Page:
Linda Waterfall

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Linda Waterfall
Born1950
Illinois, U.S.
Died (aged 69)
Washington, U.S.
GenresFolk
Occupation(s)Singer-songwriter
InstrumentsGuitar, keyboards, bass
Years active1971–2019
Associated actsSkyboys
Websitewww.lindawaterfall.com

Linda Waterfall was an American folk musician and singer-songwriter. She recorded from 1977 to 2015 when she released her 14th album, Hometown Girl (Franklin Point Music).

Career[edit]

Waterfall grew up in northern Illinois and began studying piano at the age of eight. Her parents (both musicians) discouraged her from a musical career.[1] She graduated from Stanford University in 1971 with a degree in visual art.[1]

Despite her parents' advice, she began a career in music. She moved to Seattle, Washington, in 1975 and toured nationally since 1983. [2]

In the 1960s, she spent several years as a student of Baba Hari Dass and also studied Transcendental Meditation. She is a breast cancer survivor.[3] She died in Seattle after a long illness.[4]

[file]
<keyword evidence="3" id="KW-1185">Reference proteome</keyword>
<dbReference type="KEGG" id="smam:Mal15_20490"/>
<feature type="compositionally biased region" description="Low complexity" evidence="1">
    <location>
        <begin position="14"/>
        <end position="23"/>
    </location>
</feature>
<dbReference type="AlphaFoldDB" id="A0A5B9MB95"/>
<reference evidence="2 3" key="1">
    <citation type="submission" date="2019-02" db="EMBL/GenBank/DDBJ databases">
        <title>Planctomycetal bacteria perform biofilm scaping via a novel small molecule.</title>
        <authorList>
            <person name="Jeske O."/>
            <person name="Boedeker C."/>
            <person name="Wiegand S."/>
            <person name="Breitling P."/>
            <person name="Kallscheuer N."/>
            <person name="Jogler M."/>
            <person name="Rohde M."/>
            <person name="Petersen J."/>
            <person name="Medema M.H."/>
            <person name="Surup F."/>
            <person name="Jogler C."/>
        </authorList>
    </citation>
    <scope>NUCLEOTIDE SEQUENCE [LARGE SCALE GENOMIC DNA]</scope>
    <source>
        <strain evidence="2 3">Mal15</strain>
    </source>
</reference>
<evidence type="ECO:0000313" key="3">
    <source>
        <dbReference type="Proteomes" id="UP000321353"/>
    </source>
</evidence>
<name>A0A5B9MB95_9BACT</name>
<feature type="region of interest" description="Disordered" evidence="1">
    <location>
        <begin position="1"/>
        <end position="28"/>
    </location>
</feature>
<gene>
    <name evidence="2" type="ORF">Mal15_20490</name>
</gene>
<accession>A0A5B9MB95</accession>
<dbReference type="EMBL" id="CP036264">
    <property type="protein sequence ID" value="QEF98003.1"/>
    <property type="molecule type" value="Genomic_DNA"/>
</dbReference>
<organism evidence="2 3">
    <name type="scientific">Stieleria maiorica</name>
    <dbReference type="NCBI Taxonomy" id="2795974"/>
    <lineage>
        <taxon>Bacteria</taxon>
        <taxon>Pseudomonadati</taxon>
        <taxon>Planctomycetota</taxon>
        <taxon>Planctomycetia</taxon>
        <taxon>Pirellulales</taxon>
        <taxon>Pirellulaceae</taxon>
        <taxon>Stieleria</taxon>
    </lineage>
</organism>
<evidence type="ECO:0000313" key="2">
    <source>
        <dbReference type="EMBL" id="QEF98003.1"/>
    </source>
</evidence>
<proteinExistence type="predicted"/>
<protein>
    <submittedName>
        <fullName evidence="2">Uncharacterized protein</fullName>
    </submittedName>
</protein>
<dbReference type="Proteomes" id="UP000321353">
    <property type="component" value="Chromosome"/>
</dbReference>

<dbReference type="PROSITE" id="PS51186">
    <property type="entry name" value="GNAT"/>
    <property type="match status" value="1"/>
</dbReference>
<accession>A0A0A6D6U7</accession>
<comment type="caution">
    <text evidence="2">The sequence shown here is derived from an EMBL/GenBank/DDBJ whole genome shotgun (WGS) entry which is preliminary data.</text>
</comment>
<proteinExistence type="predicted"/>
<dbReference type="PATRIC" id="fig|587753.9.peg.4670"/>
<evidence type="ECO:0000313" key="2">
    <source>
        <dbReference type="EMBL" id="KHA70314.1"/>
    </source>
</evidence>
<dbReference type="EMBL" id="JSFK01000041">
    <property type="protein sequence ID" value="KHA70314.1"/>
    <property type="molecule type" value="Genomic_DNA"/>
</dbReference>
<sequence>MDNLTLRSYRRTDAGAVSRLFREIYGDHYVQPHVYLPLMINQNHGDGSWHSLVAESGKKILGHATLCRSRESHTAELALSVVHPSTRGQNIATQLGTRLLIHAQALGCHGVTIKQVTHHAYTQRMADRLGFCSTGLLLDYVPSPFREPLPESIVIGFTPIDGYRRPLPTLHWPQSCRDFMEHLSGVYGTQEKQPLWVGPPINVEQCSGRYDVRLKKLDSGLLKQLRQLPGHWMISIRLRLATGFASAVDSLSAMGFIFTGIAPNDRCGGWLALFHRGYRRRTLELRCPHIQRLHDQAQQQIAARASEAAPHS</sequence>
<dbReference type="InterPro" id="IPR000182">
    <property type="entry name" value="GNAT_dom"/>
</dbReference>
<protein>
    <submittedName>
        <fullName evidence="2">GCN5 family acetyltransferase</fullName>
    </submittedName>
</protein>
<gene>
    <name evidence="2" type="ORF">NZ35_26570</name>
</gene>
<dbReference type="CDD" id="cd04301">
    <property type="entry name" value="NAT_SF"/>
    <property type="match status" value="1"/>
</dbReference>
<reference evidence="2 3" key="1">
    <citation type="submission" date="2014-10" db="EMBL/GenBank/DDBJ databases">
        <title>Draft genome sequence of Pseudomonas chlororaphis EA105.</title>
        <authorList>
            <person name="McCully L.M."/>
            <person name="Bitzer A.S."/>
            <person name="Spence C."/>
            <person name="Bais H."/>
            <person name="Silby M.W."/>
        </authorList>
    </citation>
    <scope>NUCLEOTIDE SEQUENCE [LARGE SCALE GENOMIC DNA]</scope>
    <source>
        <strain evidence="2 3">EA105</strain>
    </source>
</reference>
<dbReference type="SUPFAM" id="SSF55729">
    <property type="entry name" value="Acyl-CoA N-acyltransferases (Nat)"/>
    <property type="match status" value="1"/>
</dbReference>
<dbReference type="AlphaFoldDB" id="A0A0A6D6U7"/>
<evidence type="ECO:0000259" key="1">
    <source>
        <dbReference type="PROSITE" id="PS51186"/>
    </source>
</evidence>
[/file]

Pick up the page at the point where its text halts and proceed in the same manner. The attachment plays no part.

Discography[edit]

  • Mary's Garden (1977, Windham Hill)
  • My Heart Sings (1979, Trout)
  • Bananaland (1981, Trout)
  • Everything Looks Different with Scott Nygaard (1983, Trout)
  • Body English (1987, Flying Fish)
  • A Little Bit at a Time (1991, Flying Fish)
  • Flying Time (1994, Trout)
  • In the Presence of the Light (1998, Trout/Liquid City)
  • That Art Thou: Songs from the Vedas (2002, Trout)
  • Place of Refuge (2006, Trout)
  • Songs From the Dao de Jing (2007, Trout)
  • Welcome to the Dark (2009)
  • Hometown Girl (2015, Franklin Point)

Other Appearances

References[edit]

  1. ^ a b "Linda Waterfall | Biography & History". AllMusic. Retrieved 2019-01-17.
  2. ^ Bush, James (1999). Encyclopedia of Northwest Music: From Classical Recordings to Classic Rock Performances, Your Guide to the Best of the Region. Seattle, Wash: Sasquatch Books. pp. 269–271. ISBN 1-57061-141-6.
  3. ^ de Barros, Paul (2002-05-31). "Waterfall glides from folk to spiritual in 'That Art Thou'". Seattle Times.
  4. ^ "Linda Waterfall Obituary". Seattle Times. Retrieved January 17, 2019.

External links[edit]